Foil Assisted Towing System
An improvement in delivering cargo could revolutionize littoral warfare and generate cost savings for the Navy. The new concept borrows ideas from trucks and hydrofoils.
Foil Assisted Towing System (FATS) permits the close coupled towing of craft or other payloads using partial hydrofoil support. Conceptionally, the towing method is analogous to a highway tractor-trailer rig, which is supported on the front by the transom of the towing craft. A hydrofoil supports the aft end of the trailer. This concept has the advantages of hydrofoils while avoiding their faults-motion control, stability, propulsion, spray, complexity, etc. The program's goal: building a scale model FATS and successfully demonstrating it in a real, operational environment. Combatant Craft Department (CCD) personnel who worked on the project were: John Almeter, Jason Marshall and Dennis Bushey (all of Code 23). Additionally, they have applied for a patent.
A FATS could be used for towing small equipment and cargo. The towed item is semi-rigidly attached to the towing craft at the stern in manner similar to that of a tractor-trailer rig. The transom of the towing craft supports a small percentage of the weight of the towed craft. When being towed at high speed, a hydrofoil supports the majority of the towed weight. At slower speeds, hydrostatic forces support the towed craft. Large high-speed craft can use this concept to tow boats, equipment, cargo and fuel bladders. However, using this approach it is questionable whether it would ever be practical to tow thousands of tons of cargo. Specific requirements would determine applicability.
Since it can have extremely low resistance when on foil, the hydrofoil is an attractive option. The low resistance translates to smaller horsepower requirements and fuel consumption. Various problems have prevented the hydrofoils from being widely used. For example, control and stability are major problems. Propelling a hydrofoil can be extremely difficult. Struts can generate a large amount of spray, which strike the craft, increasing its drag. In practice, the hydrofoil's simple concept presents a challenge in actual working environments. Problems are often avoided by using a hybrid hydrofoil craft, which is part hydrofoil and part some other type of craft. Examples include Techno-Superliner, Super Shuttle 400 and Foilcat 2900. Hybrid Hydrofoils have been in operation in Russia for decades. Their Turya and Matka class of craft - with a 250 ton displacement - is a mix of semi-planing hull and a hydrofoil. The bottom of the craft itself supports the aft end of the craft; a hydrofoil supports the forward end. Providing stability and control, this approach allows a conventional inboard propeller propulsion.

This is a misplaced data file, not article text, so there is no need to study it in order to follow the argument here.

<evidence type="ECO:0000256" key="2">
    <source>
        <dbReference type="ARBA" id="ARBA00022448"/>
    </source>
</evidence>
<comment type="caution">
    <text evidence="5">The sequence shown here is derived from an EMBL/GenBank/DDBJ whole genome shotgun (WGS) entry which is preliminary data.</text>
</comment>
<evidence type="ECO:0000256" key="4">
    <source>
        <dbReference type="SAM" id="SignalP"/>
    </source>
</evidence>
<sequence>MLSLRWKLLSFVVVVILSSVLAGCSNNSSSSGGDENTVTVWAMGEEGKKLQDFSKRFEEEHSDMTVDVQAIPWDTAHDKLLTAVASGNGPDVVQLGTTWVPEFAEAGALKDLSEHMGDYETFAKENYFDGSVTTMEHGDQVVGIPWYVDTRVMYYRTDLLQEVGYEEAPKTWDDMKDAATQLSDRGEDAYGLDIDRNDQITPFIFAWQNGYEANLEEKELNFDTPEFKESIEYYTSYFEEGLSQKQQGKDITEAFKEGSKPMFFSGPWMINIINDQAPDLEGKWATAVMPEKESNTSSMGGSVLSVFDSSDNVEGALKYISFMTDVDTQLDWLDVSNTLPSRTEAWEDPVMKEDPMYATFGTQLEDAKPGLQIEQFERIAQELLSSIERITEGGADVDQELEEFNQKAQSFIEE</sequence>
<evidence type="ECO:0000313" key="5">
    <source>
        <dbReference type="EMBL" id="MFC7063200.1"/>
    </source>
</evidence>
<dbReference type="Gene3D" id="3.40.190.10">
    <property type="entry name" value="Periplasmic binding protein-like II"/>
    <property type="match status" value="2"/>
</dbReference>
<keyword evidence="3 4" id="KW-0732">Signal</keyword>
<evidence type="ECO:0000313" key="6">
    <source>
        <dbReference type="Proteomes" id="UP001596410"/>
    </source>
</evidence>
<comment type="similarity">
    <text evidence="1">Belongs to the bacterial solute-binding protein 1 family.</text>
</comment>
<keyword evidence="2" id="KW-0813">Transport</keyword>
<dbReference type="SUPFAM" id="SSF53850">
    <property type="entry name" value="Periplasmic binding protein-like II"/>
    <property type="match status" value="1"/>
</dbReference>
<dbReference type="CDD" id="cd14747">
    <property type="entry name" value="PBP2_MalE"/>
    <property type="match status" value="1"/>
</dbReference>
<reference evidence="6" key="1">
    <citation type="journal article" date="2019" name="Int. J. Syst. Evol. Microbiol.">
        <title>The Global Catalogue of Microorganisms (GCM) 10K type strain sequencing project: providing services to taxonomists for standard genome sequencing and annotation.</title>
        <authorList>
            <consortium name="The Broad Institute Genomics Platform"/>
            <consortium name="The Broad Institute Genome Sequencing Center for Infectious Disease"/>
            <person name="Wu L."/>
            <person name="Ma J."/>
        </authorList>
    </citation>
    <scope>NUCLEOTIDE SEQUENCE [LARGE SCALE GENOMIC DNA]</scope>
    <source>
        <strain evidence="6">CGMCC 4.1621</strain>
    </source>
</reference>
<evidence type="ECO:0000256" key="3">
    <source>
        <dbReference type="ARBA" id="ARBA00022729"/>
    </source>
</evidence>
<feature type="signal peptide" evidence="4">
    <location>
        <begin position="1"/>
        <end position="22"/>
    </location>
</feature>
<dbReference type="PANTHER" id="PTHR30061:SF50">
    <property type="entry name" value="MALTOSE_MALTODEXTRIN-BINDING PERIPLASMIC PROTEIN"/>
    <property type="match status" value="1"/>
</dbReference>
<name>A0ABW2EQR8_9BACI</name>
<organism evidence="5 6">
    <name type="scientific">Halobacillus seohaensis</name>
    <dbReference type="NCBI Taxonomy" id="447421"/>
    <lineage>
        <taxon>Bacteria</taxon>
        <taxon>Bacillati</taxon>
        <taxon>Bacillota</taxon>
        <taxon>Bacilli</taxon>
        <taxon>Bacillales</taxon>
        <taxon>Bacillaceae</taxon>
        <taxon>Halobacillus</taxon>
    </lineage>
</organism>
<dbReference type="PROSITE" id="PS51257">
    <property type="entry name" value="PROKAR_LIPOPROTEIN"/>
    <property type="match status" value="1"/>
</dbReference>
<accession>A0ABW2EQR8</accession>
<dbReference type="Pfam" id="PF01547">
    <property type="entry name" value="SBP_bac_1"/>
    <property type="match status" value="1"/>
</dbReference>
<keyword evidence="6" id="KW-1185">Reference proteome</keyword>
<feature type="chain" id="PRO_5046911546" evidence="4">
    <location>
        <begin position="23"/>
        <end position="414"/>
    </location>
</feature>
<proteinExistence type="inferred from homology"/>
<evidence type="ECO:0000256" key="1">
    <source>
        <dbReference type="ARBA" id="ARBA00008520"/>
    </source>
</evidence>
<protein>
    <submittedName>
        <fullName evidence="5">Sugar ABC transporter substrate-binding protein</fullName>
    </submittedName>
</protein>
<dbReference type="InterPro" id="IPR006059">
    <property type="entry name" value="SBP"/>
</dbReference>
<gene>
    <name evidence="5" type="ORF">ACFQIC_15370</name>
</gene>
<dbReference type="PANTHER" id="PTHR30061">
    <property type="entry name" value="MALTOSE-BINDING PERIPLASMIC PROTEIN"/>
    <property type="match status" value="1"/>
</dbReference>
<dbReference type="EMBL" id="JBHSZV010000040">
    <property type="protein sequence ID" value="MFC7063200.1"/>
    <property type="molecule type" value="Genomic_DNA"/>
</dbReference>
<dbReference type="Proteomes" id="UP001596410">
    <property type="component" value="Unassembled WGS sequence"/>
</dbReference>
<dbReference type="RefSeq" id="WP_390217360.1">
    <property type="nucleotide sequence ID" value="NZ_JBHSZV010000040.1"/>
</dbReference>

Some could argue that the FATS is a hybrid hydrofoil system. The bottom of the towed craft supports the forward end. A hydrofoil supports the back end. However, FATS is different because hydrofoils have not been towed before by a conventional monohull. This application is unique because previous hybrid hydrofoils were in one craft, not the tractor-trailer rig like arrangement of FATS. The connection to the towed craft provides stability and control. Because of the towing, complex propulsion systems associated with true hydrofoils are avoided.